You'll also want to consider how inflation will impact your portfolio, both leading up to and during retirement. Calculators and financial advisors can help you make proper assumptions about each of these.
4. Retirement Years
Knowing how much you need each year in income doesn't help much unless you know how long you'll be retired. Of course, that’s not a number you can predict exactly, but considering the average life expectancy may be a good starting point.
In some cases, especially if your family has a history of living long lives, you may want to extend your assumption to ensure that you don't run out of money early.
Ways to Save for Retirement
There are several different ways you can save for retirement, many of which offer various tax advantages to make it worth your while:
- 401(k) or another employer-sponsored retirement plan: Your employer may offer a 401(k), 403(b), 457 or a similar plan to allow you to save for retirement. These accounts typically have relatively high annual contribution limits, and many employers offer to match your contributions up to a certain percentage of your income.
- Individual retirement account: IRAs allow people to save for retirement on their own without needing to go through their employers. You may choose between a Traditional or Roth IRA, which are similar for the most part, except for when you pay taxes. For many people, it's best to start with a Roth IRA, but consider consulting with a tax professional if you have a high income. IRAs have lower contribution limits than employer-sponsored plans.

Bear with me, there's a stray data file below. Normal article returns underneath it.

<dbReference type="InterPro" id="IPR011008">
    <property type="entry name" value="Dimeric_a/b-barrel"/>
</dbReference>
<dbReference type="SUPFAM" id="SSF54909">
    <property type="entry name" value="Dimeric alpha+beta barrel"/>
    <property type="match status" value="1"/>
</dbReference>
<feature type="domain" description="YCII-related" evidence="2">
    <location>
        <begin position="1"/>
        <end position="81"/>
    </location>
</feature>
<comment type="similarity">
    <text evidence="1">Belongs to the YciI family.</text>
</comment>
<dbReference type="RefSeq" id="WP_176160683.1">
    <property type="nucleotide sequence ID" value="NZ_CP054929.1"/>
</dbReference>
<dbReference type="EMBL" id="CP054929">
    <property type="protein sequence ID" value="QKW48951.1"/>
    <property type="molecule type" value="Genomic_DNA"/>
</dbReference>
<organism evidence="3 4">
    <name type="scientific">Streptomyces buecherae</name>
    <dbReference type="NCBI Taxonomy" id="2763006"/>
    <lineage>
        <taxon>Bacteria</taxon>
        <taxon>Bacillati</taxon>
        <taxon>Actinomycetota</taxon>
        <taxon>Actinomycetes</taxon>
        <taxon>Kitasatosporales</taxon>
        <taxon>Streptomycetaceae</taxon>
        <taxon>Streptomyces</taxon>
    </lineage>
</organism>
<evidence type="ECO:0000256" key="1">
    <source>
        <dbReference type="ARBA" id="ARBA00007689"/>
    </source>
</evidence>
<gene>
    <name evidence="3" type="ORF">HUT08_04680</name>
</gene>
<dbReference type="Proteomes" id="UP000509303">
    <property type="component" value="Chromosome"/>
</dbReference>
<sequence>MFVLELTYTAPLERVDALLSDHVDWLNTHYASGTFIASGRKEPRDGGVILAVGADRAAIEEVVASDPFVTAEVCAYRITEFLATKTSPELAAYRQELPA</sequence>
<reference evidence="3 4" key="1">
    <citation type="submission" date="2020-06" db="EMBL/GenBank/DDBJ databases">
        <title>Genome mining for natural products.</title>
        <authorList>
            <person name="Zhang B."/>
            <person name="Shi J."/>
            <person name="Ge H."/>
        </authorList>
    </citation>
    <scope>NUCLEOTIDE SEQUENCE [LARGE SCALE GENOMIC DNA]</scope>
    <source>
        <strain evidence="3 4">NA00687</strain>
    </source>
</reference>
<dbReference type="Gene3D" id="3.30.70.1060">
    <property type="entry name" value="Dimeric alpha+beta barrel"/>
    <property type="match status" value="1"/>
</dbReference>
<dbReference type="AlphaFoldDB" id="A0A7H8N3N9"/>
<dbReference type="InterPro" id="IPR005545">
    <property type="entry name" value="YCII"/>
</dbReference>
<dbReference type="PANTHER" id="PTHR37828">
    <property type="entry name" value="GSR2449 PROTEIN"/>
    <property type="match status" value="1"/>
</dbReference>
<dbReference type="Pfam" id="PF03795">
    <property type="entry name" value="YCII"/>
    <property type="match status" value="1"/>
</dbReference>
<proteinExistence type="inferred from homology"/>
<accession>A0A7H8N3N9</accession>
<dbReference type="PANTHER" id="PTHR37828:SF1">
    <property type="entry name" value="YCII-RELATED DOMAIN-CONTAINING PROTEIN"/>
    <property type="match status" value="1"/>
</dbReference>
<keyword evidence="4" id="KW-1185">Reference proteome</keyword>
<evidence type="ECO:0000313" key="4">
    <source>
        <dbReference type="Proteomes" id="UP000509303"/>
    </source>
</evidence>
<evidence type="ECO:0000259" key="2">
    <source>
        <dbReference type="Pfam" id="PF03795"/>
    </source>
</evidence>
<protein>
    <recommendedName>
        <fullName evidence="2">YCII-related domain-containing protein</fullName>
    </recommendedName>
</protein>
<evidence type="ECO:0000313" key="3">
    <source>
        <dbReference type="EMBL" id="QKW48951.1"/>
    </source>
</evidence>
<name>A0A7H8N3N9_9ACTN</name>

- Self-employment plans: If you're self-employed, you may be able to set up a Solo 401(k), a Simplified Employee Pension (SEP) IRA or a Savings Incentive Match Plan (SIMPLE) IRA for yourself and, in some cases, your employees. These plans typically have higher contribution limits than standard IRAs.
- Health Savings Account: If you qualify for an HSA, you can make contributions and deduct them from your income for the year. Then you can invest those funds on a tax-free basis. You can opt to use your HSA funds to cover immediate medical expenses, or you can wait until you're retired and use the funds to cover your healthcare expenses then.
There may be other retirement plans and options available to you. For information about your specific situation, consult a financial advisor.
If you're thinking about opening an IRA or another retirement account on your own, shop around and compare providers like SouthEast Bank to determine the right fit for you.
The Bottom Line
If you want to know you're saving enough for retirement, it'll take time, effort and research to make a plan and do the proper calculations to make sure you're on the right track.
As you consider your plans for retirement, consider working with a financial advisor who can help you explore your goals, run the numbers with the right assumptions and help you stay on track.
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Information contained in this blog is for educational and informational purposes only. Nothing contained in this blog should be construed as legal or tax advice. An attorney or tax advisor should be consulted for advice on specific issues.